Oh yes. My mom is a bookworm just like I am. I inherited it from her. When you live in the Netherlands and you have children you get child support from the government every three months. So one child got a new wardrobe for the year every three months and my parents shared the fourth block of payments for their own clothes, etc. When it came time for my mother to buy clothes, she always bought books instead. She’d say her clothes were still okay and that she needed books more.
Quick free associations:
Magazines: Lots of work.
Piano: We don’t have one.
Price gun: Ka-chunk.
Cash Register: Money.
Discount Card: Forms.
“I’m looking for a book…”: Customer!
What is your connection to books and the written word now?
I love reading. I love getting lost in a world. My partner Bart sometimes has to physically shake me when talking to me because I don’t hear him while I’m still reading.
As a child I had a great imagination and I could play by myself for hours. I was never lonely, just very busy. My daughter has the same thing. You give her two peanuts and she’ll play for hours. It’s fun to see that trait in someone else! That whole fantastic world has always been with me and with books I don’t have to imagine it myself. Someone’s already done it for you – you just jump in. I read about 34 books a year.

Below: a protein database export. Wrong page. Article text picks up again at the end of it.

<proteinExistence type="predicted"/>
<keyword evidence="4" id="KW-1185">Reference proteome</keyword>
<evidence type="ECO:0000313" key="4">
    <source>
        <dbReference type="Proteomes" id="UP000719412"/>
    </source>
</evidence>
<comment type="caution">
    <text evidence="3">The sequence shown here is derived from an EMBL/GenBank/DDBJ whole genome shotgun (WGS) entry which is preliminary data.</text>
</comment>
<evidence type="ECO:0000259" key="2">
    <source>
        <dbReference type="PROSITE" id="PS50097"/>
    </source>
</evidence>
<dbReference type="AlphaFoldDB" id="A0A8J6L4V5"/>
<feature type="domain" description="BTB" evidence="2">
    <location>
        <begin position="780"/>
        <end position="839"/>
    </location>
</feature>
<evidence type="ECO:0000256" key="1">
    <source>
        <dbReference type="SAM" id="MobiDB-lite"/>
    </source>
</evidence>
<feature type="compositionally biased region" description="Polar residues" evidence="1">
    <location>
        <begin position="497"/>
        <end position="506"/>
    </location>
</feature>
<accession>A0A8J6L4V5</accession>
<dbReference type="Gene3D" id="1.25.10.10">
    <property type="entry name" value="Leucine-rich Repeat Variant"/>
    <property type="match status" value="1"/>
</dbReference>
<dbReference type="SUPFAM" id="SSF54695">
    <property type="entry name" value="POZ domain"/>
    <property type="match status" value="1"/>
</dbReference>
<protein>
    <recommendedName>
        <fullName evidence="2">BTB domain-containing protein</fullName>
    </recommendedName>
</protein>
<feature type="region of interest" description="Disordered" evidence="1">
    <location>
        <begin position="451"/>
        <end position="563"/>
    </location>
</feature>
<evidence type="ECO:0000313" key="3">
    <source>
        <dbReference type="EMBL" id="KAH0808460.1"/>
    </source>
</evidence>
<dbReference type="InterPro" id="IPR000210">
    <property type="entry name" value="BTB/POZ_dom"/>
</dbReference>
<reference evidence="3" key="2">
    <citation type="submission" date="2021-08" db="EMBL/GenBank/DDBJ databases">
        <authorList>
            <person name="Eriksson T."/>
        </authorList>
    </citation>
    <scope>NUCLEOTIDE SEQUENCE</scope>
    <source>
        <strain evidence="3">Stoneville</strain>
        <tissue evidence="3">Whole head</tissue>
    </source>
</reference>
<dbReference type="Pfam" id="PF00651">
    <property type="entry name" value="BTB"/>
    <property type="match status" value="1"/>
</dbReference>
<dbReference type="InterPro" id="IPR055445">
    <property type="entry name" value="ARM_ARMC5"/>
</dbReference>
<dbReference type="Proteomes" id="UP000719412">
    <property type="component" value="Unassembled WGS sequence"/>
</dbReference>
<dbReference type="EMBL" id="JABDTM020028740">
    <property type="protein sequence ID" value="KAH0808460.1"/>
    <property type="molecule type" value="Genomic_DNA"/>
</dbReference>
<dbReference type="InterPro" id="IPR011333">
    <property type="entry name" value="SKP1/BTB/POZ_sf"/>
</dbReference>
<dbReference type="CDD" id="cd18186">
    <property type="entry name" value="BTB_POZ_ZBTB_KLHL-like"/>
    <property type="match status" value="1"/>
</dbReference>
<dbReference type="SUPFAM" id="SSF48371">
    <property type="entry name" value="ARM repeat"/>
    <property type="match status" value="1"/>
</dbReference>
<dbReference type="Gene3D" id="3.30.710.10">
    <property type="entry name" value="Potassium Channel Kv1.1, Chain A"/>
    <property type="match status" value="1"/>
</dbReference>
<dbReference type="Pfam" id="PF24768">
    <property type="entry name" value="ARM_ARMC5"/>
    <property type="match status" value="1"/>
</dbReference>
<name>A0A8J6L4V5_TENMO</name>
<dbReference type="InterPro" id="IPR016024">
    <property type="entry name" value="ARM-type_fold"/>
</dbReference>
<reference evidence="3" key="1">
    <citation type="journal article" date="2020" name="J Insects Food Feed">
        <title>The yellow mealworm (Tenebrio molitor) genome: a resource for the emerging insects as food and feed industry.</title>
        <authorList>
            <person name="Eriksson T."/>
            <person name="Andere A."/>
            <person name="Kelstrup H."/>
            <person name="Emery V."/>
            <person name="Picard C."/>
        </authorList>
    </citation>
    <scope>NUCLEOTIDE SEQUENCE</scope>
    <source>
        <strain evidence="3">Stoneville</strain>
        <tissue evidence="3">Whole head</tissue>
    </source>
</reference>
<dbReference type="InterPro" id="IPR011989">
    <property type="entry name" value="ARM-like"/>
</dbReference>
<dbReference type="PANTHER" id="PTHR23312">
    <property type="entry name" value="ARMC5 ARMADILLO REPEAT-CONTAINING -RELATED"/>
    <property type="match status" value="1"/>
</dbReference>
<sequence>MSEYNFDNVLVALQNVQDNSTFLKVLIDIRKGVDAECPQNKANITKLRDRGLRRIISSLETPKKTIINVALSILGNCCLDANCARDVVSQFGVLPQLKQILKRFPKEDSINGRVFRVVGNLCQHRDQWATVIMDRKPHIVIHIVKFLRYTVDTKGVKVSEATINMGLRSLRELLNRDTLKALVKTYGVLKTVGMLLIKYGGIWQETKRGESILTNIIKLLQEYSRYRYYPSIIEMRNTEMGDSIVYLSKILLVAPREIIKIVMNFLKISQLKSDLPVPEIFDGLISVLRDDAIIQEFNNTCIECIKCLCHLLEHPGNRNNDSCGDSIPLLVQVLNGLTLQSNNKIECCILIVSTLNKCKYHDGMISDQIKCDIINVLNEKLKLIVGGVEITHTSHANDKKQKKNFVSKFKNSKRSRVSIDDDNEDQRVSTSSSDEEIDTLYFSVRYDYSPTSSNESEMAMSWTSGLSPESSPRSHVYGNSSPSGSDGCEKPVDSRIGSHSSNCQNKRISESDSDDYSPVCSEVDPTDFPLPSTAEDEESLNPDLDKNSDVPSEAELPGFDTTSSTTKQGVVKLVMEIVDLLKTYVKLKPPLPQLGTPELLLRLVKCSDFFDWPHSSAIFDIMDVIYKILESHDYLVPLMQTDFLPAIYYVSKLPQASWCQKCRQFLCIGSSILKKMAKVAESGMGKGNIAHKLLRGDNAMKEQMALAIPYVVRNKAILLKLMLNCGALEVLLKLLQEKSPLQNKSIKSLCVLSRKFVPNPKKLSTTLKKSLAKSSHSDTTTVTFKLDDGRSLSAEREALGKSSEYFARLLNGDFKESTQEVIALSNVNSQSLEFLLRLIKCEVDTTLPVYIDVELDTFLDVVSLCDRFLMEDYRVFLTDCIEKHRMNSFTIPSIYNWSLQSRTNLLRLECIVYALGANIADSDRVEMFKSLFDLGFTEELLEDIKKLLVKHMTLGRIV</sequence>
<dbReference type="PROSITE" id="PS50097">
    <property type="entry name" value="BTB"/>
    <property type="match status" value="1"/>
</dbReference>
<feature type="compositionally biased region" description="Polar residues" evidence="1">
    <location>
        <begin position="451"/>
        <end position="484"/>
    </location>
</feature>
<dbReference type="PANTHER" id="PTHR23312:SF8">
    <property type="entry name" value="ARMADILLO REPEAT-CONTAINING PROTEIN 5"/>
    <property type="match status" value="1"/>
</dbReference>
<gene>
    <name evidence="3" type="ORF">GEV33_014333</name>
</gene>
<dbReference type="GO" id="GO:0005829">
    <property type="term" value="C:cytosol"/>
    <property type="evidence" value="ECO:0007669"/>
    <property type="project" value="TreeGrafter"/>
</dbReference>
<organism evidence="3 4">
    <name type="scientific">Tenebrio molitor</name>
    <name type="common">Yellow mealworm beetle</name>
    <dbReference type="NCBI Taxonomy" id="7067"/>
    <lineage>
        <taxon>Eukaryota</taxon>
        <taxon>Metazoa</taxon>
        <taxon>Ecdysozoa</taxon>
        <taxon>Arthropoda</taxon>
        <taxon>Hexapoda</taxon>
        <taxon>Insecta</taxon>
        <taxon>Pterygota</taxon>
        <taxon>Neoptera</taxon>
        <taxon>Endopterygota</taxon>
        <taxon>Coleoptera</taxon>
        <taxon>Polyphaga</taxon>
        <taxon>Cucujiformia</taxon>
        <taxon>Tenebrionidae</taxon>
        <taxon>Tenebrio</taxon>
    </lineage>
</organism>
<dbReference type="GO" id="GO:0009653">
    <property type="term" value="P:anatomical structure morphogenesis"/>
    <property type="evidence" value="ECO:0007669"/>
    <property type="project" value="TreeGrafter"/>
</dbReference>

I like writing too. One day I hope to properly finish a story, that’s my first goal. I also do the NaNoWriMo (National Novel Writing Month). I saw an article about it some six years ago in The Romantic Times Bookclub magazine. So I tried it and wrote only three thousand words that year out of 50,000, but it was so much fun. The second year I wrote more, each year I write more. Last year I MADE IT!
What sections do you oversee and what are your other responsibilities at ABC The Hague?
I do romance, military, military fiction, crafts, and audio books. I’m also a Day Manager, meaning I’m in charge of running the store on particular days. In Den Haag everyone does everything, so I price magazines, answer emails, unpack stock and special orders, etc. I’m also the ABC Blogmistress (there used to be two, Hayley and myself, but unfortunately Hayley has moved back to the UK). And I write the monthly News Mailing.
What is the best part of your job?
There are two things. I love being a buyer which, ironically, was the part of this job that terrified me the most when I started working here, but it’s so much fun. I have my own little part of the store which I keep clean and attractive looking.